If you would like to contribute to the development of OpenStack, you must follow the steps in this page:

If you already have a good understanding of how the system works and your OpenStack accounts are set up, you can skip to the development workflow section of this documentation to learn how changes to OpenStack should be submitted for review via the Gerrit tool:

Pull requests submitted through GitHub will be ignored.

Bugs should be filed on Launchpad in the neutron project using the lib tag, not GitHub:

As your code is subject to the review guidelines, please take the time to familiarize yourself with those guidelines.

Rehoming Existing Code

The checklist below aims to provide guidance for developers rehoming (moving) code into neutron-lib. Rehoming approaches that fall outside the scope herein will need to be considered on a case by case basis.

Please note that the effort to rehome existing code from neutron to neutron-lib so that no stadium projects would import directly from neutron has been suspended.

The rehoming workflow procedure has four main phases:

  1. Phase 1: Rehome the code from neutron into neutron-lib.

  2. Phase 2: Enhance the code in neutron-lib if necessary.

  3. Phase 3: Release neutron-lib with the code so consumers can use it.

  4. Phase 4: Consume by removing the rehomed code from its source and changing references to use neutron-lib.

Phase 1: Rehome

  1. Identify the chunk of code for rehoming. Applicable code includes common classes/functions/modules/etc. that are consumed by networking project(s) outside of neutron. Optimal consumption patterns of the code at hand must also be considered to ensure the rehomed code addresses any technical debt. Finally, leave low-hanging fruit for last and tackle the most commonly used code first. If you have any doubt about the applicability of code for rehoming, reach out to one of the neutron core developers before digging in.

  2. Find and identify any unit tests for the code being rehomed. These unit tests can often be moved into neutron-lib with minimal effort. After inspecting the applicable unit tests, rewrite any that are non-optimal.

  3. Search and understand the consumers of the code being rehomed. This must include other networking projects in addition to neutron itself. At this point it may be determined that the code should be refactored before it is consumed. There are a few common strategies for refactoring, and the one chosen will depend on the nature of the code at hand:

    • Refactor/enhance the code as part of the initial neutron-lib patch. If this change will be disruptive to consumers, clearly communicate the change via email list or meeting topic.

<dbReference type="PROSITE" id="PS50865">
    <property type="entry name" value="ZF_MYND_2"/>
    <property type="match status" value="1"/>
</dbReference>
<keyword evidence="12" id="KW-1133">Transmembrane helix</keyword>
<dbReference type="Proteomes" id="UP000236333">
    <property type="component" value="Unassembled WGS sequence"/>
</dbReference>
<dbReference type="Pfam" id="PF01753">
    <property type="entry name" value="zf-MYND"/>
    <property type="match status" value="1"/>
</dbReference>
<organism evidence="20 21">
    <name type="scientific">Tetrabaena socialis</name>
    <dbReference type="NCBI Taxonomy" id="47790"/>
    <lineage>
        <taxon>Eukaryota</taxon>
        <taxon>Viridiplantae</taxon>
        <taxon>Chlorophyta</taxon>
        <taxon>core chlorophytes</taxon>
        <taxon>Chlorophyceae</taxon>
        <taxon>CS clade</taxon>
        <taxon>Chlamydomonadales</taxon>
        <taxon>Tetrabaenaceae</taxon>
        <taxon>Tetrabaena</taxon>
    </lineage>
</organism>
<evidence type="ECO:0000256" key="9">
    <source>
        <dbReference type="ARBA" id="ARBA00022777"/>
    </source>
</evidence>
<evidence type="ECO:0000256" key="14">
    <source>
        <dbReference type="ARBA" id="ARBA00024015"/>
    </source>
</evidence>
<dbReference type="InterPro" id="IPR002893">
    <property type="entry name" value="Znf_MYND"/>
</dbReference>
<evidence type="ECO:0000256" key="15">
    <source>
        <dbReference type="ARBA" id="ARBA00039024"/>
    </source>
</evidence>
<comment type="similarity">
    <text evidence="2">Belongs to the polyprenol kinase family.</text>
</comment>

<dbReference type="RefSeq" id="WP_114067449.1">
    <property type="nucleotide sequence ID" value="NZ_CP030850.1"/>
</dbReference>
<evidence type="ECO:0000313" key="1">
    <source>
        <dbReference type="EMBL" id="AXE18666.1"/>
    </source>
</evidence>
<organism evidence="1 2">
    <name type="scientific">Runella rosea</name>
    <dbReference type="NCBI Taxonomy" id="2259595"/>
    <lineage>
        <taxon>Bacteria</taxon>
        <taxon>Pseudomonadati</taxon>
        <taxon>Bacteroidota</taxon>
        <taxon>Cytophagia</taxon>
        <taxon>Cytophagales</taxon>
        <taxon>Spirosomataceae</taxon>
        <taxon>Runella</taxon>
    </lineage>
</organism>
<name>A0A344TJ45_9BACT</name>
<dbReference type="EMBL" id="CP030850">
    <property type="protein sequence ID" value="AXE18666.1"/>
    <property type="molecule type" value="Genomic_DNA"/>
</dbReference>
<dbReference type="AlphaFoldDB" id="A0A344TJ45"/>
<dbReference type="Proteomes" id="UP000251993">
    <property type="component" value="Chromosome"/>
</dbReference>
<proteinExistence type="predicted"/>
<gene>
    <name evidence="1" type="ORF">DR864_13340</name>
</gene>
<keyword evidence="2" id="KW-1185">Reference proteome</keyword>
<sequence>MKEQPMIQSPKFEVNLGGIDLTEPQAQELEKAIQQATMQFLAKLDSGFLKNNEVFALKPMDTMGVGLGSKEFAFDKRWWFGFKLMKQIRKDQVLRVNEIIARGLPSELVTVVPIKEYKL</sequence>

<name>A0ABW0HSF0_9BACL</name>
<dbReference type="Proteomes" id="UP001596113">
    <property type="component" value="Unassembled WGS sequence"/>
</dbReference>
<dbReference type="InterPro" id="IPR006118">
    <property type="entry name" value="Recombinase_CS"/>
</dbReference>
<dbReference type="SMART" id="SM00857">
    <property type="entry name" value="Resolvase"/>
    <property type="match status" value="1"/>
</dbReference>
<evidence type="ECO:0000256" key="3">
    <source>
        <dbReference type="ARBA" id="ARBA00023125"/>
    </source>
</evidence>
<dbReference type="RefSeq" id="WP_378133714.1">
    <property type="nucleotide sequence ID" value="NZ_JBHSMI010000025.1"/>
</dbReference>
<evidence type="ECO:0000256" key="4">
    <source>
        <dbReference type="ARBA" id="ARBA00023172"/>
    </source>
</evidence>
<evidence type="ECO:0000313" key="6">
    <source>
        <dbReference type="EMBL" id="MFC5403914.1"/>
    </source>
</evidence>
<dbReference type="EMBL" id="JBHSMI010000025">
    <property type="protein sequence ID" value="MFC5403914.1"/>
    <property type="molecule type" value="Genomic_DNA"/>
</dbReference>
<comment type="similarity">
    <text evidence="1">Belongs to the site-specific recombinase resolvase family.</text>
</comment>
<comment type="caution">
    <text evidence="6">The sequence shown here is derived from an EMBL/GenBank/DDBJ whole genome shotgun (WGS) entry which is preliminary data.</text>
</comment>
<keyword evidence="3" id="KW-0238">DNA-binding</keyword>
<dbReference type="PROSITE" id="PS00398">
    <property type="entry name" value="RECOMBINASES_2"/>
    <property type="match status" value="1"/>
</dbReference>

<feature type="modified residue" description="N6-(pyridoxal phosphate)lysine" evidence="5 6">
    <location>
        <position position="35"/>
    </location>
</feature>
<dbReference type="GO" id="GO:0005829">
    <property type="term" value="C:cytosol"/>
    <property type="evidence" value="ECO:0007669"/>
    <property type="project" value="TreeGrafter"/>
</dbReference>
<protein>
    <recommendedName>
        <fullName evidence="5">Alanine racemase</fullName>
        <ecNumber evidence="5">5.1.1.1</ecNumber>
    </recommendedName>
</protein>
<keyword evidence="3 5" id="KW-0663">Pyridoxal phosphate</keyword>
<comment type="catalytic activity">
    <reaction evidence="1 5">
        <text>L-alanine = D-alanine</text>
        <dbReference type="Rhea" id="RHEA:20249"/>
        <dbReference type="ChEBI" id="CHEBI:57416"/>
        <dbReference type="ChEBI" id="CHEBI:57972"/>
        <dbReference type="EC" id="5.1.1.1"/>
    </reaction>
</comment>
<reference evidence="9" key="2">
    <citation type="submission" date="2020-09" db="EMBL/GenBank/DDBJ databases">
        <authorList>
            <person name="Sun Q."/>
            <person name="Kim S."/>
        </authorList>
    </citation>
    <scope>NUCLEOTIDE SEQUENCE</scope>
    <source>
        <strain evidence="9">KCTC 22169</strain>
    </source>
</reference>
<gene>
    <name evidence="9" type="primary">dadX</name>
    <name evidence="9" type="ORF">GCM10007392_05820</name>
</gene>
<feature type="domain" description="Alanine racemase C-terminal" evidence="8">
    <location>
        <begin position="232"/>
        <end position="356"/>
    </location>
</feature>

• Leave the refactoring to the next (Enhance) phase. In this rehome phase, copy the code as-is into a private module according to our conventions. This approach is slower, but may be necessary in some cases.

  4. Understand existing work underway which may impact the rehomed code, for example, in-flight patch sets that update the code being rehomed. In some cases it may make sense to let the in-flight patch merge and solidify a bit before rehoming.

  5. Prepare the code for neutron-lib. This may require replacing existing imports with those provided by neutron-lib and/or rewriting/rearchitecting non-optimal code (see above). The interfaces in the rehomed code are subject to our conventions.

  6. Prepare the unit test code for neutron-lib. As indicated in the review guidelines we are looking for a high code coverage by tests. This may require adding additional tests if neutron was lacking in coverage.

  7. Submit and shepherd your patch through its neutron-lib review. Include a release note that describes the code’s old neutron location and new neutron-lib location. Also note that in some cases it makes sense to prototype a change in a consumer project to better understand the impacts of the change, which can be done using the Depends-On: approach described in the review guidelines


  • 319769 brought over a number of common utility functions as-is from neutron into a new package structure within neutron-lib.

  • 253661 rehomed neutron callbacks into a private package that’s enhanced via 346554.

  • 319386 rehomes a validator from neutron into neutron-lib.

Phase 2: Enhance

If the rehomed code is not applicable for enhancements and wasn’t made private in Phase 1, you can skip this step.

Develop and shepherd the enhancements to the private rehomed code applicable at this time. Private APIs made public as part of this phase will also need release notes indicating the new public functionality.


  • 346554 enhances the rehomed private callback API in neutron-lib.

Phase 3: Release

A new neutron-lib release can be cut at any time. You can also request a release by following the README instructions in the openstack/releases project.

Once a release is cut, an openstack infra proposal bot will submit patches to the master branch of all projects that consume neutron-lib to set the new release as the minimum requirement. Someone from the neutron release team can bump global requirements (g-r); for example review 393600.

When the bot-proposed requirement patches have merged, your rehomed code can be consumed.

Phase 4: Consume

When code is rehomed from neutron-lib then the original location of the code should be flagged with a debtcollector removal. This will indicate to any consuming projects that the given code is deprecated. Be sure that this change is accompanied by a release note that notes the deprecation.